Wellington Harbour was a hive of activity today as almost every vessel in the Royal New Zealand Navy has arrived in Wellington Harbour, providing a "once in a lifetime" chance to see the fleet. The fleet's arrival is part of the 70th anniversary of the Royal New Zealand Navy's founding on 1 October 1941. The ships have been practising both night-time manoeuvres and daytime exercises in Cook Strait.
Arriving in Wellington – Courtesy Chanel 3 News
The huge impressive HMNZS Canterbury was so long it almost impossible to photograph. This is a multi-purpose vessel used for military sea lift and ship to shore disembarkation of troops and vehicles. There are helicopters and landing craft on board, and training and patrol duties are undertaken.
The smaller vessels Hawea and Pukaki breasted up together. These are in-shore patrol vessels which undertake fisheries and customs duties around New Zealand and the southwest Pacific. We found a young sailor aboard who patiently answered our questions about the “rigid hull inflatables” we could see on the deck.
HMNZS Te Kaha is part of the combat force, together with Te Mana. These ANZAC-class frigates are armed with a 5 inch gun, torpedoes, air defence missiles, and close-in weapons systems for self defence. The frigates carry a Seasprite helicopter armed with air-to-surface missiles.
Seemingly oblivious to all the people thronging around the harbour, this sea bird was sunning itself on a rope. Our trusty bird book confirmed that this is a Little Pied Cormorant.
We left the waterfront to attend a meeting six floors up at the Amora Hotel, and enjoyed a light luncheon at the conclusion, with the mainly senior attendees making short work of the assorted sandwiches, sausages rolls and lamingtons. Looking out the hotel windows we had a birds eye view of the mighty Canterbury in the wharves below.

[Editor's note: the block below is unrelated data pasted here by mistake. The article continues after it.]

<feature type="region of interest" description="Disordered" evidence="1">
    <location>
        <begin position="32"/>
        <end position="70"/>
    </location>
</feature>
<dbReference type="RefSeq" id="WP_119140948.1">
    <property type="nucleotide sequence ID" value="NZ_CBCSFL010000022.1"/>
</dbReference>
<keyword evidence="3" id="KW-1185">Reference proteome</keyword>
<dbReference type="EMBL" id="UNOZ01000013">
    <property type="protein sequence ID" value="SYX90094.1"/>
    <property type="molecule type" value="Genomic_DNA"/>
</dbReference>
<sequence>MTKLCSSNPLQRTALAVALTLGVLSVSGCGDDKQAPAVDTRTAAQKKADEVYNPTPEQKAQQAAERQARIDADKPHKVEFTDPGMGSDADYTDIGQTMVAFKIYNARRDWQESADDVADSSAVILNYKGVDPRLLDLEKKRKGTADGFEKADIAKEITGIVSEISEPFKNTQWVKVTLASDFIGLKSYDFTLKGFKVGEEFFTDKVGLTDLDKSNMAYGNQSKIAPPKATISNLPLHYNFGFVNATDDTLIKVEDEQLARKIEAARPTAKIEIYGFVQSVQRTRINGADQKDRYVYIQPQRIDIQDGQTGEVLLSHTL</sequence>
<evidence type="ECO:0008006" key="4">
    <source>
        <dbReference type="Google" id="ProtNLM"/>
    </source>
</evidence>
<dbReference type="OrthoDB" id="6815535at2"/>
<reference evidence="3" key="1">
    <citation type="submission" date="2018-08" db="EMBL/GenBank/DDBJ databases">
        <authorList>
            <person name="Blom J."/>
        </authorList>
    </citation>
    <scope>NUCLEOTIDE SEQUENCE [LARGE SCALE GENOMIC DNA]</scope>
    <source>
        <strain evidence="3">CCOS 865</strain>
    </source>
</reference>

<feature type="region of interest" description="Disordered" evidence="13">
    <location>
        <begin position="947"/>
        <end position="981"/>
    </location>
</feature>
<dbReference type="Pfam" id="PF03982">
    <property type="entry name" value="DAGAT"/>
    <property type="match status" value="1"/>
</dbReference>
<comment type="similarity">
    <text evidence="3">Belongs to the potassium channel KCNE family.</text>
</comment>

It was interesting to note that the French Rugby Team were staying at this hotel, and we brushed shoulders with several who were hanging around the entrance as we entered the hotel. Their team bus was parked outside, ready and waiting to whisk them away as required.
Back on the wharf again on our way back down to the station, we came across an ice skating rink which certainly was a new feature since our last visit. A large group of teenagers were having fun as they skated around. There was a large refrigeration unit keeping the ice frozen.
Our last bit of excitement for the day was watching the Rescue Helicopter come in to land on the wharf.
The Camper Van park on the wharf was doing such good business that it had a sign up saying all the sites were booked. This is such a handy spot for visitors to Wellington, as they can leave their vehicle here safely in the middle of the city and take buses or trains to get around.
The ships will be open to the public during the weekend. On Saturday, October 1, about 400 Navy personnel will parade down Lambton Quay following a ceremony at Parliament to change the Navy's Queen's Colour, a ceremonial flag symbolising the Navy's relationship with the Queen. King George VI gave approval on 1 October 1941 for the title Royal New Zealand Navy to be used. Then on Monday October 3 the fleet will anchor in formation in the harbour and the ships will be reviewed by our new Governor General Sir Jerry Mateparae. The vessels will then depart for operations in South East Asia, the Solomon Islands and around the New Zealand coast.